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Some studies examined the effect of Valsalva maneuver on intraocular pressure with most of them stating a temporary but significant increase (see studies linked 1, 2, 3, 4).

Activities that may involve repeated Valsalva maneuvers were involved in those studies, mainly with wind instrument playing. One older study linked this to visual field defects that correlated with lifelong hours of play but I haven't seen this result replicated.

I have not seen studies though that would examine optic nerve / RNFL thickness changes in wind musicians vs controls. Which means I cannot conclude if the measured transient IOP raises actually result in clinically significant damage.

Do you think the Valsalva maneuver induced, repeated but transient IOP changes patients are exposed to during some activities actually result in glaucomatous optic nerve damage over time?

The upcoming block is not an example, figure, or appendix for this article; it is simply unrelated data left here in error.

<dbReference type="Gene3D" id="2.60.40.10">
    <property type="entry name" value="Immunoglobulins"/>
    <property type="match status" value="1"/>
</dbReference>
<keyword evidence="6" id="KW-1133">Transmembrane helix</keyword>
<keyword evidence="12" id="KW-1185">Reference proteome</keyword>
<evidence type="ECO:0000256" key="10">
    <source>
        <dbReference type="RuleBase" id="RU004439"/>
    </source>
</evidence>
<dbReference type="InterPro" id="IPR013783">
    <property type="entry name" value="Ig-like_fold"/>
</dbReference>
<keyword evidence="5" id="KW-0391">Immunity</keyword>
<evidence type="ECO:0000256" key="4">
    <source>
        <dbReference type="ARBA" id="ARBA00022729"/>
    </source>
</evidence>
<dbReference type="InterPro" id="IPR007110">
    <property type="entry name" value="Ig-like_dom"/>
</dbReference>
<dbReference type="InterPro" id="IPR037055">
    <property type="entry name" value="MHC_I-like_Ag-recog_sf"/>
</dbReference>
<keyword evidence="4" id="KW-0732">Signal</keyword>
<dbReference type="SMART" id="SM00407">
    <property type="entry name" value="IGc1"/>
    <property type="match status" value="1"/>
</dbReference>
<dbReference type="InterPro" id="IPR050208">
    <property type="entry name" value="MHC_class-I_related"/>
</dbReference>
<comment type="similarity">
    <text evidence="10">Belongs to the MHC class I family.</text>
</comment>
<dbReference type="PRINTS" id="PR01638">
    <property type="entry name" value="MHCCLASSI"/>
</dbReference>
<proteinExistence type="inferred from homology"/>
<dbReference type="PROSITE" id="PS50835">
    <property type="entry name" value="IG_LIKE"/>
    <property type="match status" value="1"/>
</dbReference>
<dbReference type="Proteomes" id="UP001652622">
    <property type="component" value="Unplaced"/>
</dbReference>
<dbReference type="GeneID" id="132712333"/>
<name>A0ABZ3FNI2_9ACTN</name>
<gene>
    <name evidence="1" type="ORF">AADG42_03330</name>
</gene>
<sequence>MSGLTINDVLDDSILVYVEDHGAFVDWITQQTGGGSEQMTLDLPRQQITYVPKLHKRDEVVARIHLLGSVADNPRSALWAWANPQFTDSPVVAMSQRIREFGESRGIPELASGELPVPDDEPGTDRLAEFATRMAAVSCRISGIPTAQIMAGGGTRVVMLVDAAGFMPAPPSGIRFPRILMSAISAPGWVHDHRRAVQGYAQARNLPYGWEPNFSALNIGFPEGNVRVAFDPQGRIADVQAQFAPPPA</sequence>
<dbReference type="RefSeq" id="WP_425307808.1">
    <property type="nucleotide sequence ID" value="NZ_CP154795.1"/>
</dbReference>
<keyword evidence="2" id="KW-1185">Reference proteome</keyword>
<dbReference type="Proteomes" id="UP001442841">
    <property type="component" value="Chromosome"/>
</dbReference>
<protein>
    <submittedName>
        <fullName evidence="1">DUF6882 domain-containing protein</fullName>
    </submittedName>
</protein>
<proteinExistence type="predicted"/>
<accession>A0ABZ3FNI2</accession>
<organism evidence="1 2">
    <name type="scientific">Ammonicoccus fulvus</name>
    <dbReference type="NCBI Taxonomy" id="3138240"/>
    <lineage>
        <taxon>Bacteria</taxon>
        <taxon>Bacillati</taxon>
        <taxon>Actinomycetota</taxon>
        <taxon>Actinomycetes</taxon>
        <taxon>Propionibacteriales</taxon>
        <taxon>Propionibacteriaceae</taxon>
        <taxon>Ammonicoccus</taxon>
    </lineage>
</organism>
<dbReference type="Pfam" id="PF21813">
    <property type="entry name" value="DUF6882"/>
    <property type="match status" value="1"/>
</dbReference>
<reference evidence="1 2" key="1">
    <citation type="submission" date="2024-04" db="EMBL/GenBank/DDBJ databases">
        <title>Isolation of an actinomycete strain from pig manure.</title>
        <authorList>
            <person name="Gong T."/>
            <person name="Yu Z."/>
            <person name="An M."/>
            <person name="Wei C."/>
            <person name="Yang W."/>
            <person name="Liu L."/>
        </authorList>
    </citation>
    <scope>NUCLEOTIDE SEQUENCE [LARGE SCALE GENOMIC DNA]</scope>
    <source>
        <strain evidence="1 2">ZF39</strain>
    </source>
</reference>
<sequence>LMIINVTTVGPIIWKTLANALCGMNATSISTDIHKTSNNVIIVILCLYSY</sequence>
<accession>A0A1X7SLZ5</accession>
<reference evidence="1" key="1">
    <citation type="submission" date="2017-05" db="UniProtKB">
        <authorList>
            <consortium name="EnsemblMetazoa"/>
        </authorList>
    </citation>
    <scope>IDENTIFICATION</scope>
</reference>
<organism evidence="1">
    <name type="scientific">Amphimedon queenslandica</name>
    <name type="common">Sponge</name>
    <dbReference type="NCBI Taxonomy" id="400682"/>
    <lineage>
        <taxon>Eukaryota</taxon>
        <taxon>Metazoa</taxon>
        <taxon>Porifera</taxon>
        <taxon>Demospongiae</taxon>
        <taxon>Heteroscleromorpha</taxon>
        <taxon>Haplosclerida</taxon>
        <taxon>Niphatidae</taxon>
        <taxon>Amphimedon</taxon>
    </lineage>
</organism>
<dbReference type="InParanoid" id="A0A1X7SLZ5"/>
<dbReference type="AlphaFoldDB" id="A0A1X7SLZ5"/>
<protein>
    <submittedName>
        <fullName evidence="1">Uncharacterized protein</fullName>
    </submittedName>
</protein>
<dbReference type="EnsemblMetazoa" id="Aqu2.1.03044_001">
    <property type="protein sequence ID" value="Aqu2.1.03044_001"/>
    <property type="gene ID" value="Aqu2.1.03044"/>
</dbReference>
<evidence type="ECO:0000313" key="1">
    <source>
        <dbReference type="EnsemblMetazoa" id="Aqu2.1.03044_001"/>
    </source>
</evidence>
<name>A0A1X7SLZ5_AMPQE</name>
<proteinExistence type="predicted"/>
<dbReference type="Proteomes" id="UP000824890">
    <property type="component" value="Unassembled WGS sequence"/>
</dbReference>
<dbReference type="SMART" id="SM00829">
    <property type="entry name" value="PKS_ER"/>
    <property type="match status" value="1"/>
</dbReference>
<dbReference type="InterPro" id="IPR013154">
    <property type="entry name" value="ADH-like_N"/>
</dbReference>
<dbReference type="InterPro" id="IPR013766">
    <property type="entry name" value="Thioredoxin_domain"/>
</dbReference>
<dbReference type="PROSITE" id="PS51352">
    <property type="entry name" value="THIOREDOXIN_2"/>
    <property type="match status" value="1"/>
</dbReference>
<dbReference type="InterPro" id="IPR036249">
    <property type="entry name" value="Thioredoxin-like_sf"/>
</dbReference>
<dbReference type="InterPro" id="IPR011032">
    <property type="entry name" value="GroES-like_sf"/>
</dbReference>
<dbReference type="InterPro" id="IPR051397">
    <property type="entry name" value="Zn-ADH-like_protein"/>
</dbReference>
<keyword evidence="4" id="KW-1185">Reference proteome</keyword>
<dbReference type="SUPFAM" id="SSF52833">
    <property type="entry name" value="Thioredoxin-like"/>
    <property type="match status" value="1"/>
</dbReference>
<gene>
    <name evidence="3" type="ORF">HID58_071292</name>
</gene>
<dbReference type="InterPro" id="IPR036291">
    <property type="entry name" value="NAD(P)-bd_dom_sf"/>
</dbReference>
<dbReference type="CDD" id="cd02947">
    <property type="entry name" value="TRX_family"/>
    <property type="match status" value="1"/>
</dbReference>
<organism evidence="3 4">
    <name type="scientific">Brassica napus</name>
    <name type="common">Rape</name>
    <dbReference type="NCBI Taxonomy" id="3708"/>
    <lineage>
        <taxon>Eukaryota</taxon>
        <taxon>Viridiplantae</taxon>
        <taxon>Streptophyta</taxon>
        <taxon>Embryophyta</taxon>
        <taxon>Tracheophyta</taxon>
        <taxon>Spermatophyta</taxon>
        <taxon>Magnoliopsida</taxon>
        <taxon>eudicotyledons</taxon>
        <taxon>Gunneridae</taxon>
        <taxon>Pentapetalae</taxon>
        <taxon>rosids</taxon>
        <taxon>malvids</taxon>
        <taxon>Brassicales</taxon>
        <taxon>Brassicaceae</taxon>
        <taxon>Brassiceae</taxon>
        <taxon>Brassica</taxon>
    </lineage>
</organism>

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  • "Is there any evidence...?" (not "Do you think...?) is the proper question, and you seem competent and poised to answer this yourself. Are visual issues an occupational hazard of woodwind players? (E.g. Glaucoma is.) Does that answer your question? Is there a reason for a more specific answer? If there is, I might post one. Mar 18 at 18:35

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